• prohibiting MLSs that are affiliated with NAR from disclosing to prospective buyers the commission that the buyer broker will earn if a buyer purchases a home listed on a multiple listing service;
  • allowing buyer brokers to misrepresent to buyers that a buyer broker’s services are free;
  • enabling buyer brokers to filter MLS listings based on the level of buyer broker commissions offered and to exclude homes with lower commissions from consideration by potential homebuyers; and
  • limiting access to the lockboxes that provide licensed brokers with access to homes for sale to brokers who work for a NAR-affiliated MLS.

These rules allow NAR and the other defendants to maintain buyer agent commissions at inflated levels unrelated to the services buyer agents provide and thereby also artificially raise home prices; steer buyers away from listings offering lower buyer agent commissions; and drive out brokerages that offer discounted commissions, according to the complaint.

“Defendants’ unlawful, anticompetitive conduct causes home buyers to pay inflated commissions for broker services that are misrepresented to be free, to pay inflated prices for the homes they purchase, and to receive reduced quality broker services,” attorneys for the plaintiff wrote.

Mantill Williams

In an emailed statement, NAR spokesperson Mantill Williams told Inman,”This baseless complaint is merely a copycat lawsuit, and NAR firmly disagrees with the intentional distortion of our rules and misleading claims about the MLS. We will vigorously contest this lawsuit, and we expect to prevail.

“The consumer’s MLS system experience is efficient and transparent because brokers are incentivized to work together to buy and sell homes on behalf of their clients in highly competitive markets,” Williams added. “Because of MLSs, we’re at a point in the market where we’re seeing unprecedented competition among brokers, especially when it comes to service and commission options. From leveling the playing field for first-time and low-income homebuyers to providing the maximum number of options for consumers, this is a pro-consumer, pro-competition system.”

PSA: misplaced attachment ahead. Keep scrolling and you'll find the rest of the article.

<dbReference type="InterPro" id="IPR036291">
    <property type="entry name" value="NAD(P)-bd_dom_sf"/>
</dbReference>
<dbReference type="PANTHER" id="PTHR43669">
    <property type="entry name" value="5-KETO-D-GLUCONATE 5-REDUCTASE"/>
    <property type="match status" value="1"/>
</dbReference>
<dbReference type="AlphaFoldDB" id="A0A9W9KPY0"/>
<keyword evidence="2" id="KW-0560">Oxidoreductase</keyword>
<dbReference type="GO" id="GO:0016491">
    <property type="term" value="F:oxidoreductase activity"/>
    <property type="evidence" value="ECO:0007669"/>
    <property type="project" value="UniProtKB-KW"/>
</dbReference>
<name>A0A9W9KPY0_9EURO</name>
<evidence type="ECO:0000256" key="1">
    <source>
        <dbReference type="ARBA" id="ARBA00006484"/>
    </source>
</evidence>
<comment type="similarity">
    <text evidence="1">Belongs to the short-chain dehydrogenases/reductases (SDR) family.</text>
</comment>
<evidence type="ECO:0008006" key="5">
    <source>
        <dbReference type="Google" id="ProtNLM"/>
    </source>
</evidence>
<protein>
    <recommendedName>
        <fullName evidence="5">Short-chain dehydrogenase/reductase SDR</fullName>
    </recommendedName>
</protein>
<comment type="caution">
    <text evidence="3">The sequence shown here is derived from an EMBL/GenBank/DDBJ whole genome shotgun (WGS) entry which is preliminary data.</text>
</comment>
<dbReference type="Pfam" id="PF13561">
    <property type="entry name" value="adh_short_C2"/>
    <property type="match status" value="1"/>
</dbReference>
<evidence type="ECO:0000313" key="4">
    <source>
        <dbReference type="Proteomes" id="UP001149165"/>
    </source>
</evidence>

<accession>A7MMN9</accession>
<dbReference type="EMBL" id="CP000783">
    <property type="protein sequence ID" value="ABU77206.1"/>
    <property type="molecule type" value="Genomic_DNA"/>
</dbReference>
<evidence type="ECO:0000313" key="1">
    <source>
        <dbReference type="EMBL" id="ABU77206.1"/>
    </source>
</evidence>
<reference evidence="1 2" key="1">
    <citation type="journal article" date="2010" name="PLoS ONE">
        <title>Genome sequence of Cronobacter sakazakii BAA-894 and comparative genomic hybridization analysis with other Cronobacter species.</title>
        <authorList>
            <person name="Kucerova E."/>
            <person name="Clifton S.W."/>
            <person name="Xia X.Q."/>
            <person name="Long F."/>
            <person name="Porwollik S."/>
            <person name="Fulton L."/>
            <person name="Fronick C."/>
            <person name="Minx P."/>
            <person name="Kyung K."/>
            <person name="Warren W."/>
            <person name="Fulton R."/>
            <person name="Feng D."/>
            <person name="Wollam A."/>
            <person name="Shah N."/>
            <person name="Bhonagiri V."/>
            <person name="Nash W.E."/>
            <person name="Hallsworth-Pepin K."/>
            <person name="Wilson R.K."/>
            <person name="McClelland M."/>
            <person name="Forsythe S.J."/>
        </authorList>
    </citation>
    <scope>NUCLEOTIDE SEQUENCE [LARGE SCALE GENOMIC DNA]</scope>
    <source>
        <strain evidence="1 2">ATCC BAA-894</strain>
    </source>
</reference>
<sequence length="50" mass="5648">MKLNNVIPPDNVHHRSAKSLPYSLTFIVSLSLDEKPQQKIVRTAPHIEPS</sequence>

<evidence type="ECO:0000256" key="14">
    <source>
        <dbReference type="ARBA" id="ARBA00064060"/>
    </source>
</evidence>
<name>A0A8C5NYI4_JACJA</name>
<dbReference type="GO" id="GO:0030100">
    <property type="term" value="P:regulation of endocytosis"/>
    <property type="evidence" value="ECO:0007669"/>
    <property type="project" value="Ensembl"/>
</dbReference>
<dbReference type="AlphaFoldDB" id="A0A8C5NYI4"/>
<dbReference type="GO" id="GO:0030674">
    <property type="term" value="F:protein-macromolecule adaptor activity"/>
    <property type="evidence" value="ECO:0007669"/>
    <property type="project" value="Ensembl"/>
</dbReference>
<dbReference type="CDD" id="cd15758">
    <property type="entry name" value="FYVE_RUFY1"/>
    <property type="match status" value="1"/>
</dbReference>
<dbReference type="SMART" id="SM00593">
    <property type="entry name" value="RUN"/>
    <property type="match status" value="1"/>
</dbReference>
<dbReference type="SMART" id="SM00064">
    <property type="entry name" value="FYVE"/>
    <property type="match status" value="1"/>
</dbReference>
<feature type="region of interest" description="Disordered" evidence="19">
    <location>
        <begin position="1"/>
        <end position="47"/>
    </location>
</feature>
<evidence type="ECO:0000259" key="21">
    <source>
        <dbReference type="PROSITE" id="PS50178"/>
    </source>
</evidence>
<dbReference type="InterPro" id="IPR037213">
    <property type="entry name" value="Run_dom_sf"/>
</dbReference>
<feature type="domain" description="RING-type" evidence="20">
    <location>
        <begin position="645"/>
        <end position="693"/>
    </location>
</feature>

In regards to the broker defendants, the complaint maintains their participation in the alleged scheme is essential to its success.

“The Broker Defendants have agreed to participate in, facilitate, and implement the conspiracy,” the complaint says. “Each of the Broker Defendants play an active role in the NAR and has required franchisees, brokerages, and individual realtors to join in and implement the NAR’s anticompetitive agreements as a condition to receiving the benefits of each Broker Defendant’s brand, brokerage infrastructure, and other support.

“The Broker Defendants use their control of the MLSs and their own governing policies to ensure adherence to NAR rules.”

The complaint alleges that the franchisees and brokers of the defendants are co-conspirators in the alleged violations and that the defendants are liable for their conduct.

The suit seeks a jury trial, trebled damages and/or restitution, the costs of the suit and a permanent injunction preventing NAR from establishing the same or similar rules as challenged in the lawsuit.

RE/MAX, HomeServices of America and Compass declined to comment for this story. Realogy, Keller Williams, Rodeo Realty, the San Francisco Association of Realtors and the Greater San Diego Association of Realtors did not respond to emailed requests for comment. Inman will update this story if and when we hear back.

Editor’s note: This story has been updated to note that RE/MAX declined to comment.

Email Andrea V. Brambila.